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In the far distant future, Earth has become vastly overcrowded and the strain on resources has forced humanity into living cheek by jowl in massive closed in cities – the caves of steel of the title. They no longer ever venture into the outside world, having basic robots to do any outside work that’s needed. Living accommodation is small – meals are taken in huge communal kitchens and bathing and toileting facilities are all contained in the Personals, again communal and with strict social rules to preserve some semblance of privacy. The Outer Worlds are inhabited by Spacers, the descendants of people from Earth who colonised some of the planets thousands of years earlier. Spacer worlds are the opposite of Earth – underpopulated and disease free. Spacers no longer allow immigration from Earth, guarding the comparative luxury of their lives, along with their health. Naturally, they are resented by the people of Earth.
Spacers have developed much more advanced robots and, with the agreement of the government of Earth, are introducing them into Earth society. The robots are hated since people see them as a threat to their jobs, and loss of a job can mean loss of the few privileges that people can still have – their own washbasin, the right to an occasional meal in their own home. So when a Spacer robotocist is murdered, it seems obvious the culprit will be an Earth person. Elijah Bailey, C-Class Detective is called in to investigate and, to his horror, is partnered with a Spacer robot, R. Daneel Olivaw, so advanced that he can easily pass as human.
Now, for you non-sci-fi-fans out there – yes, it’s sci-fi… but it’s also a great murder mystery. Proper crime with all different kinds of motivations at work, clues, detection, departmental politics, the works! Asimov wrote it after someone challenged him by saying sci-fi and mystery were incompatible genres. Asimov’s own view was that sci-fi can incorporate any literary genre (I agree), and this is his proof. Lije Bailey and R. (for Robot) Daneel Olivaw are one of the great classic detective duos, and this is your opportunity to sample sci-fi without ever having to leave Earth!
Along with the mystery Asimov creates a fairly chilling view of a possible future if Earth’s population continues to increase. It’s fairly easy 60 years on to pick holes in some of the things he foresaw, and didn’t, and personally, doing that is one of the great pleasures for me. I love that he could create something as sophisticated as the positronic brain – still being used by sci-fi writers as the basis for robots and androids today – but didn’t think of the mobile phone, so that poor Lije has to go out to phone boxes in the middle of the night. I love that he claimed that women still stuck to traditional clasps on their purses rather than adopting new-style magnetic catches. (We finally made it, Mr Asimov! We advanced that far!) I love that he came up with a kind of method for information retrieval that sounds not unlike the old punch-card system, but couldn’t take the extra leap that would have led him to computers. I love that people happily use all kinds of nuclear devices, cheerfully spraying radiation around as they go. He almost comes up with an e-reader… but not quite…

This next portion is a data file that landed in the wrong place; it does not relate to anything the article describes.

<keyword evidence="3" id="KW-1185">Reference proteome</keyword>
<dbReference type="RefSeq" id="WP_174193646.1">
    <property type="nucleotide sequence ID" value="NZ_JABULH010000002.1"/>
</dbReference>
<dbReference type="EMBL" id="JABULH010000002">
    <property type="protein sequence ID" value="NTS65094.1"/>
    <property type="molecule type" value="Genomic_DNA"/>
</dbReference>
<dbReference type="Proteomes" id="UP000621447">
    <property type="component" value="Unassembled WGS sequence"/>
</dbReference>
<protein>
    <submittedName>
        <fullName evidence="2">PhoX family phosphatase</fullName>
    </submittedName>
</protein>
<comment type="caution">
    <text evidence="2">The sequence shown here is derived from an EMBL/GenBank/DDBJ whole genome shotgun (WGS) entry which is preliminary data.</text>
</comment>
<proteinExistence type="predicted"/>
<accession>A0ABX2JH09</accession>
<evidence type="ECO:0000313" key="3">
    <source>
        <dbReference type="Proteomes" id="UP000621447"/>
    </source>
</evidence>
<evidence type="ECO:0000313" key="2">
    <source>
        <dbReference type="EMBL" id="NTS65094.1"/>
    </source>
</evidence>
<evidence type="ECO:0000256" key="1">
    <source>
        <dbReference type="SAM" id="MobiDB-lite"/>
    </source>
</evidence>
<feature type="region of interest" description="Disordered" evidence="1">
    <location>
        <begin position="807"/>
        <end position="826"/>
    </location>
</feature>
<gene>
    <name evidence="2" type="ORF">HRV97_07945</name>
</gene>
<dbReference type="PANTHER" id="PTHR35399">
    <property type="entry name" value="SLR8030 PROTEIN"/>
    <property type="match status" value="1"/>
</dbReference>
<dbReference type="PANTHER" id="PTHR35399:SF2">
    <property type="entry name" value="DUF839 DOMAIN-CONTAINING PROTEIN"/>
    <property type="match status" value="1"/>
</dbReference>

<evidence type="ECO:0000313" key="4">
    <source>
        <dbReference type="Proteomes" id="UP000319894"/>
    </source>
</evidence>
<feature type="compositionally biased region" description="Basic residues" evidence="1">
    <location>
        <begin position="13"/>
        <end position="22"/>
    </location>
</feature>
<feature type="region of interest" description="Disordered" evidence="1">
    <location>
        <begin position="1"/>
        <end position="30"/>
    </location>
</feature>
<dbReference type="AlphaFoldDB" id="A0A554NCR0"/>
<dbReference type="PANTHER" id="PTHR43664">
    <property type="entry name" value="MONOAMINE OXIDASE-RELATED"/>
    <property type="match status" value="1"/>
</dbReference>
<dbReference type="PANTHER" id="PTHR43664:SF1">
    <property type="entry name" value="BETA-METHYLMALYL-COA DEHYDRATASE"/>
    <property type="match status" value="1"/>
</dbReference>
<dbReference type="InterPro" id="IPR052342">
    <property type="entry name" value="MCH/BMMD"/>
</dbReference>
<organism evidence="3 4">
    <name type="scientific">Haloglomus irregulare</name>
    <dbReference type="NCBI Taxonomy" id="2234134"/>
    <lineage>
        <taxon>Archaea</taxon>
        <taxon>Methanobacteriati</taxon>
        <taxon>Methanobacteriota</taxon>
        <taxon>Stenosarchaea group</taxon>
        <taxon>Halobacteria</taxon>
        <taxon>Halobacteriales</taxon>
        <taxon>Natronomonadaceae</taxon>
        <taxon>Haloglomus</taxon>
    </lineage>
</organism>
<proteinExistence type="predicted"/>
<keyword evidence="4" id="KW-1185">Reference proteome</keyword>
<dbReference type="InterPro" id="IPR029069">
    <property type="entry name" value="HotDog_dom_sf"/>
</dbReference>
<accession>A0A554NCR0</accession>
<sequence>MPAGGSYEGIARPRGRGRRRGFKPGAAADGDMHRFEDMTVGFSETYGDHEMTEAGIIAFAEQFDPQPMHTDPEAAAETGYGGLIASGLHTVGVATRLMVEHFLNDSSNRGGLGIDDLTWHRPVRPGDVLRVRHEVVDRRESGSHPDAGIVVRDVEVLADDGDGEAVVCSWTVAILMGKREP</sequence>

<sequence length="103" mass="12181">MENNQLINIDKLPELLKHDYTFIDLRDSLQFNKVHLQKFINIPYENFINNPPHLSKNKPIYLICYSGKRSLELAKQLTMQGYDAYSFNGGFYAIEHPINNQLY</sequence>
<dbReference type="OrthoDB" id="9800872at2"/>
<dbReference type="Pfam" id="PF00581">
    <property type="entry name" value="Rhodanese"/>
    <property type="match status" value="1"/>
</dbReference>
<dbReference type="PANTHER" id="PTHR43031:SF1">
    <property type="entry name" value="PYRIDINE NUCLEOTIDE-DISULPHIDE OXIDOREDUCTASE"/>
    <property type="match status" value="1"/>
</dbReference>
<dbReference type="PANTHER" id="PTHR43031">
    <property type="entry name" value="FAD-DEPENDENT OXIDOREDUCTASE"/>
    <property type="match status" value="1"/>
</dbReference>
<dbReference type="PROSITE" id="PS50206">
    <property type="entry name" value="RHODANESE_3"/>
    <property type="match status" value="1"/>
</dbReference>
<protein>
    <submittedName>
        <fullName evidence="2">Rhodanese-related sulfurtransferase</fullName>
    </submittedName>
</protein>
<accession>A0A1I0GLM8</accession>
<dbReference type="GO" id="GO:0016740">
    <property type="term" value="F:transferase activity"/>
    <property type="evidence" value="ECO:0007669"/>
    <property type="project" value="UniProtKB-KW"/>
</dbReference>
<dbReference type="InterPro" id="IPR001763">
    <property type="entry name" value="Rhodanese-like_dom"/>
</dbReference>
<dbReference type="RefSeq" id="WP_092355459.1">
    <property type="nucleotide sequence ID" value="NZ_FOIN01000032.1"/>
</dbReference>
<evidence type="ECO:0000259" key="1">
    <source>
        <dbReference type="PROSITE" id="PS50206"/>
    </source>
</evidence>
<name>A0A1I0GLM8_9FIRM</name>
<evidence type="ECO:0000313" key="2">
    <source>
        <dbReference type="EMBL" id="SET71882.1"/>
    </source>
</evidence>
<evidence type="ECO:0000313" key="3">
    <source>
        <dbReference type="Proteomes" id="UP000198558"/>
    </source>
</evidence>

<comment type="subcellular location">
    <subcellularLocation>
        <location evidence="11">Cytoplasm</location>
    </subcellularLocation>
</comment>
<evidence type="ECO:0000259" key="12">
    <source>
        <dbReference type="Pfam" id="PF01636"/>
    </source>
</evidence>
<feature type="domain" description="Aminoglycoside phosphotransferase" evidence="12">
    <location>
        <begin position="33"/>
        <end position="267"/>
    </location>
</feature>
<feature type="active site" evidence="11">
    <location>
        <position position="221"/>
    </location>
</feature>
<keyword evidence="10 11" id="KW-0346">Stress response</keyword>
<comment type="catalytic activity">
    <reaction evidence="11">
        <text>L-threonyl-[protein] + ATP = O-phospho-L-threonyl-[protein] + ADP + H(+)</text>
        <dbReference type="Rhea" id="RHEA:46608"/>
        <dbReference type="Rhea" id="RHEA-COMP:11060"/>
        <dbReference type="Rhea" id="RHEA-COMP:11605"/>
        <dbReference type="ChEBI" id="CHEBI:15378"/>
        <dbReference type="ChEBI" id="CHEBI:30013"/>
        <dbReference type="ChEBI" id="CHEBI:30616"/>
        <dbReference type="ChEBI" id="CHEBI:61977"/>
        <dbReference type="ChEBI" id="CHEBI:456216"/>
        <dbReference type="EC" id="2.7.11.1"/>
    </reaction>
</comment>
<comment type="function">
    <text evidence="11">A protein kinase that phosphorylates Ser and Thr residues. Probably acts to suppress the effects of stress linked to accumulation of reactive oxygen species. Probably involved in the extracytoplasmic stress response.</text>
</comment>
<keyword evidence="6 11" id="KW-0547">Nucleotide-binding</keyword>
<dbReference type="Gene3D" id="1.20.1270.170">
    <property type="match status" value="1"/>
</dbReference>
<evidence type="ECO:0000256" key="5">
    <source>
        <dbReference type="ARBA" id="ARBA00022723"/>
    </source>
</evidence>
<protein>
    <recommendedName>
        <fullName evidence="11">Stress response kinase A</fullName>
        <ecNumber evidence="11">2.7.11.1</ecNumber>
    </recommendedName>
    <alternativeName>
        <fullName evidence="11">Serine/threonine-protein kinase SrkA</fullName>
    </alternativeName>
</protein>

But the basic idea of an over-populated world where every human activity is carefully regimented and controlled to make best use of dwindling resources is very well done, and the resentment of humans over machines taking over their jobs has proved to be pretty prophetic. The Medievalists who look nostalgically back to a time not unlike the 1950s have more than a little in common with our more fundamentalist back-to-the-earth green groups of today.
One of the other things I love about the Elijah Bailey books is that, although the world is thousands of years older, all the people are stuck in a ’50s time-warp. Gee, gosh, the language is simply tremendous! Lije’s favourite exclamation is “Jehoshaphat!” – I always find myself using it for weeks after I’ve read one of the books. The women stay at home, try to look pretty for their husbands, and bring up the children, which is all their limited brains and talents are really fit for, while the men go off and do manly things, like science and running about the streets with blasters and such like. So you not only get a look at how Asimov saw the possible future, but you get a real picture of ’50s American attitudes thrown in for free.
The plot is great and totally fair-play. Lije’s detection methods are a bit on the slapdash side, I admit – basically, he decides whodunit, accuses them, is proved wrong, and then decides it was actually someone else… and so on. But each accusation adds something, both to his future guesswork, and to the reader’s understanding of the society he’s operating in. And Jehoshaphat! When the solution finally comes, it’s a good one!
Golly gee, I hope you read this book. It may be a bit dated, but it’s still loads of fun and with plenty of interest to either sci-fi or mystery fans. Jeepers, you’ll be sorry if you don’t…
(Now, I know that Data was inspired by R Daneel Olivaw, but d’you think Neelix might have been inspired by Asimov’s sideburns…?)